Here is a list of all the postings Mick B1 has made in our forums. Click on a thread name to jump to the thread.
|Thread: Moore and Wright vintage protractor 994|
I think Nick Farr might be right about the fine graduations. I thumbed som almost-dried-up black Humbrol enamel from an old tin into the markings on mine. It looks quite readable on here:-
...but it doesn't help much with the naked eye. The numbers on the Vernier scale are very small.
A friend gave me this 994 about 20 years ago. It looks as if Bubba has been at the screws, but it wasn't me, or him. In any case it checks out as far as I'm able to do so.
|Thread: A worrying development in the Covid-19 battleground|
I don't know if anybody can. It's too easy for either to masquerade as the other, and then suddenly appear in the opposite aspect:
"If you can meet with Triumph and Disaster
And treat those two impostors just the same"
Not that it's any fun for those affected.
Edited By Mick B1 on 10/05/2021 15:20:05
|Thread: Moore and Wright vintage protractor 994|
I've got one of these M&Ws too, and sometimes find similar difficulties reading it.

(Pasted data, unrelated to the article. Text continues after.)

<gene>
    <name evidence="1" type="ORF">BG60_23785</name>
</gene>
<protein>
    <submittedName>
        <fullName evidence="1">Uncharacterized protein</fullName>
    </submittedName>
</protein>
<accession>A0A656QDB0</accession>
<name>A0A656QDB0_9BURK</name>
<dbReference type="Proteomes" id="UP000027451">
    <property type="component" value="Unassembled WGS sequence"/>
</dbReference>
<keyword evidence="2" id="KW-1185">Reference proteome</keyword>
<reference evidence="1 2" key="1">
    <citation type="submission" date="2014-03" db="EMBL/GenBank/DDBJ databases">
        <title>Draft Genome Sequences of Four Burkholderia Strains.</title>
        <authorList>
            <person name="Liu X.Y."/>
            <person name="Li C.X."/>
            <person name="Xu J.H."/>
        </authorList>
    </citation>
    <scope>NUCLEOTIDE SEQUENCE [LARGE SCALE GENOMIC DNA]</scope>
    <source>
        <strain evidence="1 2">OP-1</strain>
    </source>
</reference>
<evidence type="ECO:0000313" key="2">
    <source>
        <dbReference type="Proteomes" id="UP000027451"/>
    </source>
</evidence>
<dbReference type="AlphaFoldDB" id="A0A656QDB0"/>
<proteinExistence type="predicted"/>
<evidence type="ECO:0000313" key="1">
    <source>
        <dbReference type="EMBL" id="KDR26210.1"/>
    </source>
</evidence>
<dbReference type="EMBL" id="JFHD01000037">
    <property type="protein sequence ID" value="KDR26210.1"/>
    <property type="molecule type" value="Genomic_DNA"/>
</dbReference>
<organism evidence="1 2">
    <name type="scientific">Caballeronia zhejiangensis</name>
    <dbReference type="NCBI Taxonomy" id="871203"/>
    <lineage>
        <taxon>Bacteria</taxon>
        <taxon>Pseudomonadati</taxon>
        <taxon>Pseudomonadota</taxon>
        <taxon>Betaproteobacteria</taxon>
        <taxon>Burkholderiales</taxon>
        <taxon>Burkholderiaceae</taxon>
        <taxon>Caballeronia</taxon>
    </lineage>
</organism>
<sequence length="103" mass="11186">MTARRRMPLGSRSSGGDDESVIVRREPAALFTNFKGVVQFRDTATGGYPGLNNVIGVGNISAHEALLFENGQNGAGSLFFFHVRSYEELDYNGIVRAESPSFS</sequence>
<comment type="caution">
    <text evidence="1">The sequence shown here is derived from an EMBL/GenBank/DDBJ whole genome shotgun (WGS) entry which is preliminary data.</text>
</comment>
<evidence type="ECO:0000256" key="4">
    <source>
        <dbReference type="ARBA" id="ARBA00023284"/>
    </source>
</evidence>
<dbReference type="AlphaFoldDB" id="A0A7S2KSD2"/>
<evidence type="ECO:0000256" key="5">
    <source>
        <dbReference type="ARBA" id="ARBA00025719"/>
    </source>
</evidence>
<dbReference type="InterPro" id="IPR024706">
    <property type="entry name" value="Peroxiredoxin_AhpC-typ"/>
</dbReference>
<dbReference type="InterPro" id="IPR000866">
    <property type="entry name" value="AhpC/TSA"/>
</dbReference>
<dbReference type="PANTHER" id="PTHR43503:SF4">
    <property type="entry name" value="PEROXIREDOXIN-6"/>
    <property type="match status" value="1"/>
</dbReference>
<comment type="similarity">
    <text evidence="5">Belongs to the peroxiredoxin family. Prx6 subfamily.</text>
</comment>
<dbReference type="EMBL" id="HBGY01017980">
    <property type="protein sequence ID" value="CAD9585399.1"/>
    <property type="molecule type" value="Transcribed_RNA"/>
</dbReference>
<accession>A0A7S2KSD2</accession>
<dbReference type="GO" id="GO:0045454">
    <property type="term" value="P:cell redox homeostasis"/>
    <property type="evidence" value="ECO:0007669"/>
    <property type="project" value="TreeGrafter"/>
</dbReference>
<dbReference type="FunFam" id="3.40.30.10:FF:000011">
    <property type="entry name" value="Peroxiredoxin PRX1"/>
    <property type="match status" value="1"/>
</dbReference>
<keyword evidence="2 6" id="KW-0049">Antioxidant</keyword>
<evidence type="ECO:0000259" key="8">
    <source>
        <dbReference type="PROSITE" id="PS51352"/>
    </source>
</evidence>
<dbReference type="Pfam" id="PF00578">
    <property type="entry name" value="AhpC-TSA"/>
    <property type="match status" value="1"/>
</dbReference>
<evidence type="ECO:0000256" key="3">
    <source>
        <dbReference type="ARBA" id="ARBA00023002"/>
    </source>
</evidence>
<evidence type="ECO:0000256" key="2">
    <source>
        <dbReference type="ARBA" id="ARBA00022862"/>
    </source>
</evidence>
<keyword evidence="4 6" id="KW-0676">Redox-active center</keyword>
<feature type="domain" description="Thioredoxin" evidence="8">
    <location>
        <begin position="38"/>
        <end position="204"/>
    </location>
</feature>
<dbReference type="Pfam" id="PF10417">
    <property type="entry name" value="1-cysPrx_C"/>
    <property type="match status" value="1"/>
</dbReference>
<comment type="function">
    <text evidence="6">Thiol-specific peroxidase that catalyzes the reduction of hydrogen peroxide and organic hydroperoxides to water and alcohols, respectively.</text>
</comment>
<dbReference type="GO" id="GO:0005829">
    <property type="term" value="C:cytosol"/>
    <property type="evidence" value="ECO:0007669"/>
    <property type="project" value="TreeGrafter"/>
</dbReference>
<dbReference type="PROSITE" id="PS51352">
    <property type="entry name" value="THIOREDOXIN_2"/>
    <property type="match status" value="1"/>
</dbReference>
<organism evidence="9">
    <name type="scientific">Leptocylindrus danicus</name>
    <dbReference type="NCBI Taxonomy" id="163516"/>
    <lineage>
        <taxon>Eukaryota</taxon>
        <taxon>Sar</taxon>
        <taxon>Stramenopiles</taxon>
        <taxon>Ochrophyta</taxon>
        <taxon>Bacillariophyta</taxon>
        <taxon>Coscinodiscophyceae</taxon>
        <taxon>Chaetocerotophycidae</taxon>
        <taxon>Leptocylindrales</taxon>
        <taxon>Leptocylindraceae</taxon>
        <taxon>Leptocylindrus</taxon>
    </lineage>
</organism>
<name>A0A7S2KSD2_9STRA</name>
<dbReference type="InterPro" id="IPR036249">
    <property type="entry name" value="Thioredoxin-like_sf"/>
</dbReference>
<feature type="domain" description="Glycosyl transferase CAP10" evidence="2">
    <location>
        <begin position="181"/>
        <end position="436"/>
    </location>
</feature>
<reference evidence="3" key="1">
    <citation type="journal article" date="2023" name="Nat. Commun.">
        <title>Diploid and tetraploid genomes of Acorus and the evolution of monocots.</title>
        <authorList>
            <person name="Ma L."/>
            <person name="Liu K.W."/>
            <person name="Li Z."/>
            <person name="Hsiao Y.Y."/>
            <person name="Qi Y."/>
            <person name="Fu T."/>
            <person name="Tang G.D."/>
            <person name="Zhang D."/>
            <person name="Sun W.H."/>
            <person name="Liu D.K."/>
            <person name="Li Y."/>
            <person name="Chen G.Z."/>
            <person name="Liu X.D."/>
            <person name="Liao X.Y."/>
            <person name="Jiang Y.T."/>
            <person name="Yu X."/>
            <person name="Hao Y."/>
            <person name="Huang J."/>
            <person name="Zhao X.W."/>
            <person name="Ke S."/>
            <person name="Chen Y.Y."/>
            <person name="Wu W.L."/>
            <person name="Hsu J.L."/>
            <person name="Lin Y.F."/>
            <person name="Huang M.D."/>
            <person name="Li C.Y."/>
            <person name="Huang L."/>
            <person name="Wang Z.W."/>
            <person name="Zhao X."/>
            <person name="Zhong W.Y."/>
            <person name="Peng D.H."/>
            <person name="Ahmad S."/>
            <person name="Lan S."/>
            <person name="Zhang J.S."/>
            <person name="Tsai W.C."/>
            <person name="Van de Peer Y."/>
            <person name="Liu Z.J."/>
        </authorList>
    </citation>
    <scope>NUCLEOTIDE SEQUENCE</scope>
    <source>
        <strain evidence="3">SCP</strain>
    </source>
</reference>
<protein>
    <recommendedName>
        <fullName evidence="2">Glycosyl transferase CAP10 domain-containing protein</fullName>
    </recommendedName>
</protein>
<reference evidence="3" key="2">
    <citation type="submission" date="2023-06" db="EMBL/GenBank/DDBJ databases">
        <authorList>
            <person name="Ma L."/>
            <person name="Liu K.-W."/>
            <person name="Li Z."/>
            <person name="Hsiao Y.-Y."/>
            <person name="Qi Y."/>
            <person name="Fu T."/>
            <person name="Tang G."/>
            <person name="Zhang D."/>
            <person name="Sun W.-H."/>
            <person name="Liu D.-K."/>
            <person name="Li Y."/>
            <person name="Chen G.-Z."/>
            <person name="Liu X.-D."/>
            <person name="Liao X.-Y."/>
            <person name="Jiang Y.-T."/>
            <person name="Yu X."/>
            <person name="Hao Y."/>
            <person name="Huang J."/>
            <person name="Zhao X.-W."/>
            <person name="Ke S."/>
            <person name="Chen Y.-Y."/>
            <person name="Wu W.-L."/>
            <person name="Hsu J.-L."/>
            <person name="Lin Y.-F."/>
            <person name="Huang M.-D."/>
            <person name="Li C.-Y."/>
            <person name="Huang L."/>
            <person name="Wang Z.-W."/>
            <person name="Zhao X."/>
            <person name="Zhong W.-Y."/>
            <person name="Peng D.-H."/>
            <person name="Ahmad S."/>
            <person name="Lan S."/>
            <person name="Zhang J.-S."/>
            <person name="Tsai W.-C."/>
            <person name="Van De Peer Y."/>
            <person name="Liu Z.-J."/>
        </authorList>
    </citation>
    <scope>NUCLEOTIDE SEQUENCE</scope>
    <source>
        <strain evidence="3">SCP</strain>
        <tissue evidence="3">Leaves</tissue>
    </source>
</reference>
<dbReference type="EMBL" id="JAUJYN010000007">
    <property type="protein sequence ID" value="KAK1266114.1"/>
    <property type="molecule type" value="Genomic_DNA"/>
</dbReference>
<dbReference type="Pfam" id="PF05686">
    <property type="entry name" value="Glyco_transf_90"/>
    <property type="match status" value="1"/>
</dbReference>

The Lidl electronic thing I have has comparable resolution but requires zeroing first on a true flat surface that isn't always to hand. It also eats batteries, even when supposedly switched off.
ArcEuro, and others on the Bay and elsewhere, are advertising vernier protractors that appear very nicely made with a 2' resolution:-
I think these are Chinese and look identical to each other, but are showing a truly astonishing variety of prices across the net. Looks like from about £22 to about £132 for what seems to be the same product!
Anybody got a qualified opinion of these as an alternative to the classic M&W ?
Edited By Mick B1 on 10/05/2021 11:16:31
|Thread: First attempt at trepanning.|